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Change is necessary, change is good, but sometimes change brings sadness.

 

As part of my family history research I’ve come across a lot of churches that are no longer standing and graveyards that have long since been lost in the mists of time and buried under decades or centuries of change. Sometimes they’re flattened by war, sometimes they’re demolished simply because they’re in the way.

 

I just came across St Mary’s Church in Birmingham whose churchyard was the last resting place of my great x 5 grandmother, Mary Moseley. She died in March 1833.

 

St Mary’s Church and General Hospital off Whittall Street, Birmingham, 1921.
Source: Britain from Above

The same scene today – now Birmingham Children’s Hospital. Source: Google Earth.

 

Looking at the two images above you can see that the old hospital with its two towers (slightly distorted by the Google Earth’s rendering) is still standing but the unusual octagonal church and surrounding gardens that lay beyond it are no longer there. St Mary’s is long gone.

 

The website A History of Birmingham Churches by William Dargue tells us the story of St Mary’s:

 

At the beginning of the 18th century Birmingham began to spread northwards from its ancient centre around the Bull Ring. One of the earliest estates to be laid out was that of Dorothy and Mary Weaman. However, housing development here was slow, and so the ladies decided to build a church, not so much to cater for local residents, but rather to attract new residents. At a time when most pews were rented and the best pews had been taken in the other churches in the town, this would prove an attractive proposition to newcomers to the estate. They would live close to their place of worship and, if they subscribed towards the building of the church, they would be guaranteed the rent of a prestigious pew near the pulpit.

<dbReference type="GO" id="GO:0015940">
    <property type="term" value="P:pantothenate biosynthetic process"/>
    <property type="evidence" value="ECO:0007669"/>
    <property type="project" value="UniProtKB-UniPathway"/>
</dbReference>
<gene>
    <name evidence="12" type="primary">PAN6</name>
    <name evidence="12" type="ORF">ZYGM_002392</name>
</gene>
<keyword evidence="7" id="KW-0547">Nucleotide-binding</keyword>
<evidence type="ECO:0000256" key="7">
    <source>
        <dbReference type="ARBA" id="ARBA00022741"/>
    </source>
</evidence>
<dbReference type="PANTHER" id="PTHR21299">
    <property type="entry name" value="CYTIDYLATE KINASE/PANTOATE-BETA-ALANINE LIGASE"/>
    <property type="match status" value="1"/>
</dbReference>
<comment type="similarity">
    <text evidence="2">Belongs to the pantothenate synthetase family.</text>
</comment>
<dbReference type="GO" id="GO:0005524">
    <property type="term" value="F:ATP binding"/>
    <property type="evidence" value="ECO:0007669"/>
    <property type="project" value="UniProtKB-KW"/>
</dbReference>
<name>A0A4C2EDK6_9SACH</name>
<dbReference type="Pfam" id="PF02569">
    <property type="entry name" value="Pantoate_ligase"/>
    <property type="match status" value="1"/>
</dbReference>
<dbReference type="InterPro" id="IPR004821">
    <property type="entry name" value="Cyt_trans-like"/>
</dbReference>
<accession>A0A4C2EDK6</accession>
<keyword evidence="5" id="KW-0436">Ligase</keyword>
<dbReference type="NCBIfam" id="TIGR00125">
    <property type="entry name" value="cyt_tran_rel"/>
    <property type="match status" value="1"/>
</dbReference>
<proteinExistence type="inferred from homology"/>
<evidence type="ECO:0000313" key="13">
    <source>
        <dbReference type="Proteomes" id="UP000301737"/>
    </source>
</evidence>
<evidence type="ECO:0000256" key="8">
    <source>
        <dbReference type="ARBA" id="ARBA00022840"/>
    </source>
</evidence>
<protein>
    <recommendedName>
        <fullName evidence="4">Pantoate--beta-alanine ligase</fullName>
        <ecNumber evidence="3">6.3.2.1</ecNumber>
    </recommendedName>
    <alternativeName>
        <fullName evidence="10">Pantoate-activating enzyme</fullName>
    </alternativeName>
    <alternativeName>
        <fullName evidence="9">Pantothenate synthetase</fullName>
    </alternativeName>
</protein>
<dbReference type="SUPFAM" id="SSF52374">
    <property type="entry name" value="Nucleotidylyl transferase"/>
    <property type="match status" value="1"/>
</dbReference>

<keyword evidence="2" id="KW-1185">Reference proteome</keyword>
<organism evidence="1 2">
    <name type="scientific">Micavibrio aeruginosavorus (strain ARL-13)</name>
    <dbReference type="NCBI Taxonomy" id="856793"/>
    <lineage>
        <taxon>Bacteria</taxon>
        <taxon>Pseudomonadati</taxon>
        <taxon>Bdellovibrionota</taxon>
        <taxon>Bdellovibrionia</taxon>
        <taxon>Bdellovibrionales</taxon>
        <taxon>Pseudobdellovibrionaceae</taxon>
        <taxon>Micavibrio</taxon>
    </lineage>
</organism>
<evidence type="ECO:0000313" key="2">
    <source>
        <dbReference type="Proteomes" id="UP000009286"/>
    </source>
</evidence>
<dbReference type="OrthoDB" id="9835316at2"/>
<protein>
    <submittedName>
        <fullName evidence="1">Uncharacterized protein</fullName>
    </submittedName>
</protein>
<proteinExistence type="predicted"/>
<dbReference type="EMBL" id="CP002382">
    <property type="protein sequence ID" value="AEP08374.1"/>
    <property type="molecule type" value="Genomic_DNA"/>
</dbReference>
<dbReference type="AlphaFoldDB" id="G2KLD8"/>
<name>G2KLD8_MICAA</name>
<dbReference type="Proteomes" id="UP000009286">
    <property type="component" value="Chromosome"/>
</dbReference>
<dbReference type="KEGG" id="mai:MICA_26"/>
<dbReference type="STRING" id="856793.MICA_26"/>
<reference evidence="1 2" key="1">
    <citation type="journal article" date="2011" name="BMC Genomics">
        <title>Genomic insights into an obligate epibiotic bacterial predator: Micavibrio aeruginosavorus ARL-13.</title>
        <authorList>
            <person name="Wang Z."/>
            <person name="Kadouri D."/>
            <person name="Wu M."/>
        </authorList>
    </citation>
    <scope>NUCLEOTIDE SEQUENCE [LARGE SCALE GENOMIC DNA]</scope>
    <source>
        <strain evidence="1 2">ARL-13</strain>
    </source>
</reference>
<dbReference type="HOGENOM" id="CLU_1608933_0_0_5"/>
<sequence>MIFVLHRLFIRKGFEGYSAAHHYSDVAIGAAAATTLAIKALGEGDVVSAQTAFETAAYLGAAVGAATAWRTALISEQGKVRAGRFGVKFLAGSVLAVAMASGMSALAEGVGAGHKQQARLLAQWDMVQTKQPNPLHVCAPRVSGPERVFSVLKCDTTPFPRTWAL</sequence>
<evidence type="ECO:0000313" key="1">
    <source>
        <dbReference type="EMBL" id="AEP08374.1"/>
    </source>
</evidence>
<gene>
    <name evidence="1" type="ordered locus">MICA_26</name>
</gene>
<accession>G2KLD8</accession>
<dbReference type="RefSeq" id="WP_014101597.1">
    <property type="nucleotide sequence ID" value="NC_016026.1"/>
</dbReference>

St Mary’s was built in 1774 in Whittall Street by Joseph Pickford, an architect from Derby who had worked on the Palladian Horse Guards building in Whitehall. A chapel of ease of St Martin’s, St Mary’s took its dedication from the Christian name of Mary Weaman, for, although the cost of building was raised by subscription, Mary Weaman gave the site for the new church and £1000 towards its construction, by far the largest single amount. The final cost was around £4700.

When first built, the church stood in open ground on the north edge of the town, but the creation of a new church here had the desired effect and the area was soon built up around it. St Mary’s was an octagonal brick building with a small tower and spire, in a neo-classical style and surrounded by a large churchyard. The importance of being assured a place of burial was probably of equal rank to that of having a guaranteed seat in the church.

The octagonal shape of the church was considered ideal for preaching and there was only a small apsidal chancel. There was a tower of three stages, the first round, the second octagonal with Doric columns at each angle, and the third octagonal with a clock face and pediment on each alternate side. There was a slender spire.